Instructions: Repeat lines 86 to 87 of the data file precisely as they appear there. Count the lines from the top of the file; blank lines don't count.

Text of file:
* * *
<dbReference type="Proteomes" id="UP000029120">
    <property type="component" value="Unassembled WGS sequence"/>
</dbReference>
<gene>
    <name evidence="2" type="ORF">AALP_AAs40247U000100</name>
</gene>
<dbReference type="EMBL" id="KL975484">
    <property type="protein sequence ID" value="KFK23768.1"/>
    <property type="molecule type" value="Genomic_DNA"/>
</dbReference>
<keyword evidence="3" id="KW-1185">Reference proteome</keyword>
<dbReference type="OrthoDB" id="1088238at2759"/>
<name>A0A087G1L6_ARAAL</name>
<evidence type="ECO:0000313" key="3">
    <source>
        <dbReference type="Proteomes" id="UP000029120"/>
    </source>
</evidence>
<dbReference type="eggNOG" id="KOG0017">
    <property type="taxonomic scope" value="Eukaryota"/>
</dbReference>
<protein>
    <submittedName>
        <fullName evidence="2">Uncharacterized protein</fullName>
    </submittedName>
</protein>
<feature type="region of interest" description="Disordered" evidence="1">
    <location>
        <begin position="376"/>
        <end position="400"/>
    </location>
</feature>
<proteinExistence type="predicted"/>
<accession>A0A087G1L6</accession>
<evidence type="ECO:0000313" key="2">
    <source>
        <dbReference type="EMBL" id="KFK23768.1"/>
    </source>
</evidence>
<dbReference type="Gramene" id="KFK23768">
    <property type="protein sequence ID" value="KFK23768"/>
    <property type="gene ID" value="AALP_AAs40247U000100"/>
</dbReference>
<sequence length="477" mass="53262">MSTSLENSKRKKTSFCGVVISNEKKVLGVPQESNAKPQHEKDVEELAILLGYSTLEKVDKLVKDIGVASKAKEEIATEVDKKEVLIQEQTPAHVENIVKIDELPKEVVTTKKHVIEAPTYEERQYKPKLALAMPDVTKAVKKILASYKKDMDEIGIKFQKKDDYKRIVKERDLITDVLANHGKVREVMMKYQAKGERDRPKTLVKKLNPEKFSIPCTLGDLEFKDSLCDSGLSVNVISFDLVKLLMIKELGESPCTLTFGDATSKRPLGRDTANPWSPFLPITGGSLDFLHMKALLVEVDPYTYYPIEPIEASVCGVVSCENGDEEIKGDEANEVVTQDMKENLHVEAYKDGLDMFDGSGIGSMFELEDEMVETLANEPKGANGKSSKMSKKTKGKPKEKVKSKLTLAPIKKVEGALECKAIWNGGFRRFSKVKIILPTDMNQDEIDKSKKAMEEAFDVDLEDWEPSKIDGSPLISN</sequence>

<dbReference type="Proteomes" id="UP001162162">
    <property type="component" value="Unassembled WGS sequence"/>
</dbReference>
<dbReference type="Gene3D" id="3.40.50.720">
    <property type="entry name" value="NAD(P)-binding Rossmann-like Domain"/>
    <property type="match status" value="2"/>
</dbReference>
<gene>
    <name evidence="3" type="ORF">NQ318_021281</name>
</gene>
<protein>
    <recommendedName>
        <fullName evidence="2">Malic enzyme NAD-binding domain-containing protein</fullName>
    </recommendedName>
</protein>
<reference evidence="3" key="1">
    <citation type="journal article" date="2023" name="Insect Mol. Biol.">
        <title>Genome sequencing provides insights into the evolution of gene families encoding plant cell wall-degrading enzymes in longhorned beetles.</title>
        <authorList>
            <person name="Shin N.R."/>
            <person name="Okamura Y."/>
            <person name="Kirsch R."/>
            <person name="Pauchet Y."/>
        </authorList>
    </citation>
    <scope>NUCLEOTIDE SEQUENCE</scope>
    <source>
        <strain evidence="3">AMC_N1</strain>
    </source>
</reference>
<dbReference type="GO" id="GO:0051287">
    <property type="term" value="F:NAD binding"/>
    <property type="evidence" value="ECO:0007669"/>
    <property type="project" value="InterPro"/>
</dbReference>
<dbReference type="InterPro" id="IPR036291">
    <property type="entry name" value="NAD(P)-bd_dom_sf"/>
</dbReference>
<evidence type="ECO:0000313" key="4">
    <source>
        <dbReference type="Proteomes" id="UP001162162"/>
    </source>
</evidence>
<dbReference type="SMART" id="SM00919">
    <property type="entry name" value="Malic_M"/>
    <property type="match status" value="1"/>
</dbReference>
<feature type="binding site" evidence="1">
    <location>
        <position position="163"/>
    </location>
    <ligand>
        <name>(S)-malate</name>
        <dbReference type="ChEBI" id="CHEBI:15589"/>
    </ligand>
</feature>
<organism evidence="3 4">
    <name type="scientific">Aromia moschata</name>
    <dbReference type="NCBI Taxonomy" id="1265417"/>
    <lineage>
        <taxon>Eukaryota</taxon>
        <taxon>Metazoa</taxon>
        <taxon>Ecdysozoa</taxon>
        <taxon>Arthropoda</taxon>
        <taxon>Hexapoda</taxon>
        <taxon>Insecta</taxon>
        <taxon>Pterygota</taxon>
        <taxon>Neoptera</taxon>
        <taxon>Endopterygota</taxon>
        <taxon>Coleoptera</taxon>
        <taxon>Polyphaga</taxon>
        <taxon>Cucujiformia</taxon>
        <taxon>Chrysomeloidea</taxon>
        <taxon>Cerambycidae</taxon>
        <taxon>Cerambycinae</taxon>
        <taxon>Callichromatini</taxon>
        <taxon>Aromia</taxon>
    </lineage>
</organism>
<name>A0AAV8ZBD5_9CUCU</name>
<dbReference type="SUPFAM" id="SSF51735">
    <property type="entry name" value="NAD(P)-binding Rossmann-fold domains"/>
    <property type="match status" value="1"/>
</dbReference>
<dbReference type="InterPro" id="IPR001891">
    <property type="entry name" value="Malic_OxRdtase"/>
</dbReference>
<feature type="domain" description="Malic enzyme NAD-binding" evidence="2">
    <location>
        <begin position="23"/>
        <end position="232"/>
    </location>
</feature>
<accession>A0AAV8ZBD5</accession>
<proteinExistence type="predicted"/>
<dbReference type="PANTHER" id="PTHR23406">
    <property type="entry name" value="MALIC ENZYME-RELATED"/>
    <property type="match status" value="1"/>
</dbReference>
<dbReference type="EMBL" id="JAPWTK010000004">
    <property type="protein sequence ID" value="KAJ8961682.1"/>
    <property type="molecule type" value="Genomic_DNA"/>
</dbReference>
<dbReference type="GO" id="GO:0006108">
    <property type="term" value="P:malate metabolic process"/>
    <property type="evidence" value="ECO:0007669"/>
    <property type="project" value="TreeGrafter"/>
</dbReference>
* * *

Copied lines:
    </source>
</evidence>